The informal sector comprises people who earn enough to keep above the poverty line on a daily basis, but not enough to sustain them in the event of a lockdown, as was seen recently in some states during the April COVID-19 lockdown. This is a problem that can only be solved if the informal sector becomes formalised, Kale said. In other words, formalizing this sector will help more daily wage earners stay above the poverty line. He made reference to the recent lockdown which incapacitated lots of daily wage earners in states such as Lagos.

Nigeria’s poor versus other African countries

Making a comparison, Yale also noted that Nigeria’s poor are poorer than their counterparts in South Africa despite the fact that the nominal size of Nigeria’s economy is much larger.

He attributed this to findings which showed that Nigerians spend three times more on foods and consumables than all other items put together, as against countries like South Africa and Egypt where less is spent on food items.

“Nigerian remains Africa’s largest economy, but per capita income is rather low for a country of this size, and the level of poverty presents a major development challenge” he noted.

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Reducing unemployment – the fastest way out

According to Kale, the fastest way out of poverty is to reduce unemployment, as people will naturally have more to spend on their needs when they are employed. To support his point, Kalu cited five Nigerian states with the least poor people in comparison to the other states Lagos, Delta, Ogun, Osun, and Oyo. Each of these states has fewer unemployment levels compared to the states with higher poverty rates such as Sokoto, Taraba, Jigawa, Ebonyi, and Adamawa states.

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Other indicators which show similar trends across the states are education, and ease of doing business. The poverty rates are almost always higher where education is poor.

Increasing local production

Also making a presentation during the colloquium, Dr Joe Abah called for a review of the 1978 land use act which he said is limiting in its provisions. He also stressed that Nigeria needs to improve access to capital, raw materials, lands, and technological innovations so that production capacity can increase significantly.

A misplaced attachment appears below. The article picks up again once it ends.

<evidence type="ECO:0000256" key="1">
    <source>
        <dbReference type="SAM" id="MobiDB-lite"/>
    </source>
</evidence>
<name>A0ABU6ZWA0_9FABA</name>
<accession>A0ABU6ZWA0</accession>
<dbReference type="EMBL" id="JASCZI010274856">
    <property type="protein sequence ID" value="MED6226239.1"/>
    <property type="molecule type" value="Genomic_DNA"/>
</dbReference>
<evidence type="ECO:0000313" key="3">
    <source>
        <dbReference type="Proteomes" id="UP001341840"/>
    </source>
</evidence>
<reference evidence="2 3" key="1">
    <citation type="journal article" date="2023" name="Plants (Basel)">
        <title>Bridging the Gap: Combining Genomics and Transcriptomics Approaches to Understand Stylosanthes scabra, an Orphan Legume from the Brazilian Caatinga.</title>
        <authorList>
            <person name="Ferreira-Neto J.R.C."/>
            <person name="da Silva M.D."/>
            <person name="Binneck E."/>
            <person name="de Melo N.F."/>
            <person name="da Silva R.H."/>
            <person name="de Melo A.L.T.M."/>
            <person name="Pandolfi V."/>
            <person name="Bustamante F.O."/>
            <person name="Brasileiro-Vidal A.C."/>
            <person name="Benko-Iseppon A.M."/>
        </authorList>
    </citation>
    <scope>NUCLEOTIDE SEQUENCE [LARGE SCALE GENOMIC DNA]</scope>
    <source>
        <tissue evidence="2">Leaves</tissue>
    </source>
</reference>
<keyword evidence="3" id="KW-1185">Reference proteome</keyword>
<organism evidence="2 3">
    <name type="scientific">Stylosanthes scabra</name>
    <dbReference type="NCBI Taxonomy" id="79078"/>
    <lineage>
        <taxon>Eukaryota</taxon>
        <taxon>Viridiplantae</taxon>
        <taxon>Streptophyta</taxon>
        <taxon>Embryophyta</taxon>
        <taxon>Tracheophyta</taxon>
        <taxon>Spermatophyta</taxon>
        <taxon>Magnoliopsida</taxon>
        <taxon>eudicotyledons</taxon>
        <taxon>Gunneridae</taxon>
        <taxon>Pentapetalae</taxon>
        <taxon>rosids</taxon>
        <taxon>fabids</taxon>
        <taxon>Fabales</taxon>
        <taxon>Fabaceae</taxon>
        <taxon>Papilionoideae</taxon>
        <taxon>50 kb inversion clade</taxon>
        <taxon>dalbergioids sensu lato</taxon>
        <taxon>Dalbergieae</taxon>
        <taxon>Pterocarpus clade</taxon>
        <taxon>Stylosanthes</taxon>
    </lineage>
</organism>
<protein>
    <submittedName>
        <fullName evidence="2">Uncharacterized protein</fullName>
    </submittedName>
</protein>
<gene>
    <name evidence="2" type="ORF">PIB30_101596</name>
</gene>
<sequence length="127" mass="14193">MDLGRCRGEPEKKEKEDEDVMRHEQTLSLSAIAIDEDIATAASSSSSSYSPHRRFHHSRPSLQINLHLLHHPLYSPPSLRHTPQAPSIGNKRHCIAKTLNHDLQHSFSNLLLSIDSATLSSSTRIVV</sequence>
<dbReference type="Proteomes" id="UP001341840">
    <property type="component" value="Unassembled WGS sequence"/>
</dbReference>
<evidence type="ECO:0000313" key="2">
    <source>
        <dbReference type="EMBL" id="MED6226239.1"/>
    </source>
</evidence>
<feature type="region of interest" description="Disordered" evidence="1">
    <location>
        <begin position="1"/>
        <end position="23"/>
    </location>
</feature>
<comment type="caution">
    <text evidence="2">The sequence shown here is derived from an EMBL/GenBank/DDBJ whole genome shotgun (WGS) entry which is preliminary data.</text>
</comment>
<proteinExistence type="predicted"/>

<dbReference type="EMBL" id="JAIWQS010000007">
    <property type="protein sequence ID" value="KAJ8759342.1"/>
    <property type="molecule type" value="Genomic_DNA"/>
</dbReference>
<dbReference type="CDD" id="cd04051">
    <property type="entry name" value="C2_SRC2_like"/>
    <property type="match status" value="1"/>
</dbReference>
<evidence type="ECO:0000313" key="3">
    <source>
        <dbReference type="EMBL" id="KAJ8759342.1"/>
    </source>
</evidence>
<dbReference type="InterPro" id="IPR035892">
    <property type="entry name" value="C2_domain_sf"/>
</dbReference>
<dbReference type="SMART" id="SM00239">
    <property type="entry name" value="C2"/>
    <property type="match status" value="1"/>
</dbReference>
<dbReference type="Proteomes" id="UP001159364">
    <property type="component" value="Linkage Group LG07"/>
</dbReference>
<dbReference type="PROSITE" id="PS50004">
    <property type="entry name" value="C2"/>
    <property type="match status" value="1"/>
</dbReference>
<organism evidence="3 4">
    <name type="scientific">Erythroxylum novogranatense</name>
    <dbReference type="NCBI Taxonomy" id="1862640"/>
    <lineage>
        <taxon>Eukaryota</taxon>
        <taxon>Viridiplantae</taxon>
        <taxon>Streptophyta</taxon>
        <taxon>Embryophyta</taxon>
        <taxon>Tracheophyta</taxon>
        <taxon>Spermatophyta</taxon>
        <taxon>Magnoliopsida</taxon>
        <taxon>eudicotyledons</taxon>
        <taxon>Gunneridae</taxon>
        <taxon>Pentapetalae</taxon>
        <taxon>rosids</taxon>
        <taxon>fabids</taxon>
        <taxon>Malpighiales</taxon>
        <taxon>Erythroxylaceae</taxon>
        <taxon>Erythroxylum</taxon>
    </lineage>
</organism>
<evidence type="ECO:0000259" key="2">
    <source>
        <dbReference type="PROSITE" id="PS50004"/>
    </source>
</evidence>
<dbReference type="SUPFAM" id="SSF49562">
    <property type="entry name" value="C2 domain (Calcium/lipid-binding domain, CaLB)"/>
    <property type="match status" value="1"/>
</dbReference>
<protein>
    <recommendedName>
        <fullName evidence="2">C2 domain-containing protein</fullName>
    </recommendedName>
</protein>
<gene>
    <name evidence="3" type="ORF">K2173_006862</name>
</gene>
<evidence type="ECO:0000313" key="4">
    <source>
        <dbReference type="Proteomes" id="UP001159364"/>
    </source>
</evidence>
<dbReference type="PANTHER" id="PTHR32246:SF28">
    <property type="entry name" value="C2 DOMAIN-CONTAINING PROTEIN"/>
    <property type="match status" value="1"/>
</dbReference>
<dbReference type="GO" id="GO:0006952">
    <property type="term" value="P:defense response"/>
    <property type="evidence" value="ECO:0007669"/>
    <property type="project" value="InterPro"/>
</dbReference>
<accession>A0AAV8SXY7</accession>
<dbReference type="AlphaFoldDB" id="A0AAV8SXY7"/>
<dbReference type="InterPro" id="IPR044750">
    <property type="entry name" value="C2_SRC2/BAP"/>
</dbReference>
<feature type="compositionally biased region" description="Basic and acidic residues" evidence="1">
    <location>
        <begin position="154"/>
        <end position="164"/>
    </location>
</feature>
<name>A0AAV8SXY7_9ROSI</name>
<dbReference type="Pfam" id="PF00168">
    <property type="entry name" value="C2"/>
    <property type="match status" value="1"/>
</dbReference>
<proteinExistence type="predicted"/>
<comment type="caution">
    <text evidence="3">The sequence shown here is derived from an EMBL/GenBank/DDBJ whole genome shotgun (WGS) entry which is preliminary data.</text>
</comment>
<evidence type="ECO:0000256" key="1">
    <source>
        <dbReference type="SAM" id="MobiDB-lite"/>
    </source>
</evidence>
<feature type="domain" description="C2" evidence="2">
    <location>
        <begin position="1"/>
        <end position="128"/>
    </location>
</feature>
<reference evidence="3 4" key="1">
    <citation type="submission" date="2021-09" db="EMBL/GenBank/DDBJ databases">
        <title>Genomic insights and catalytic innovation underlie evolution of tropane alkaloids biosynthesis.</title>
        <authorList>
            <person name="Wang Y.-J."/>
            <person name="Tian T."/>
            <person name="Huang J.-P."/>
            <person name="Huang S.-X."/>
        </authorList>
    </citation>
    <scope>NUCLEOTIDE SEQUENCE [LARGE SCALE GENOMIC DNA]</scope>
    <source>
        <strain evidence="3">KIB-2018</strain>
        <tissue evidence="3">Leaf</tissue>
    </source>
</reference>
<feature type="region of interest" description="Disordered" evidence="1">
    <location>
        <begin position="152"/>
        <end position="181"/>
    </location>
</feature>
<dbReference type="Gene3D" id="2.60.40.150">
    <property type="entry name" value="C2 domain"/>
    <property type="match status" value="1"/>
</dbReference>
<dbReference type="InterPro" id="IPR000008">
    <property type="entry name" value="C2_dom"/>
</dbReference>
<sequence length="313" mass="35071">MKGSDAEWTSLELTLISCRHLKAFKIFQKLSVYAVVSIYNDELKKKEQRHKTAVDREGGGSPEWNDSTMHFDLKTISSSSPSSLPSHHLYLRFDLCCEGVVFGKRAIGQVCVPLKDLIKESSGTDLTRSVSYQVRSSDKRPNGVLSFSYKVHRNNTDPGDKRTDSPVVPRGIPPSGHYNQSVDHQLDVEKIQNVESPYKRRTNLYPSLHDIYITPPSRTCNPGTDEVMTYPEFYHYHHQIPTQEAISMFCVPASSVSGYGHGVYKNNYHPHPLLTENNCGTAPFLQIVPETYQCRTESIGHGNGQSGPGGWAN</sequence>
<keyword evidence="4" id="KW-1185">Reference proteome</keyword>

“All of the richer countries simply produce more, and they produce more things that people want to buy and want to consume. It could be products or services. the higher your production capacity, the richer you are. if you cannot produce, you cannot develop your education or your health sector.”

According to Abah, the cost of governance cannot be reduced without adopting some of the suggestions of the Oronsaye report, and restructuring the system for productivity. He said that “there is also a need to link budget and funding to productivity so that public sectors begin to understand that the more funding they require, the more they are expected to produce as well.”

He also suggested that states should start focusing on their competitive advantage and use same to improve general productivity in their state.

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Other panelists at the colloquium include Mallam Nasir El-Rufai, Governor, Kaduna State, Sen. Abubakar Bagudu, Governor, Kebbi State, Mrs. Hajara Adeola, CEO, Lotus Capital Limited, Mr. Bismarck Rewane, CEO, Financial Derivatives Limited, Dr. Joe Abah, Country Director, DAI, Dr. Yemi Cardoso, Chairman, Citibank Nigeria, with Boason Omofaye as the moderator.

You may watch the colloquium by clicking here.

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Economy & Politics

Output cut: Nigeria leads in OPEC non-compliance with 50 unsold cargoes of crude

Nigeria and Iraq were reported not to have kept to their commitment to the huge production cut deal that had promised to reduce output by 9.7 million barrels of crude oil per day.

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Petroleum Industry Bill to be passed by mid-2020, says Sylva, FG discovers crude oil in north, says there’s more , OPEC, non-OPEC countries to meet as Saudi, Russia price war affects Nigeria’s budget, FG considers fuel price reduction, OPEC deal: Nigeria to generate additional $2.8 billion revenue as FG reacts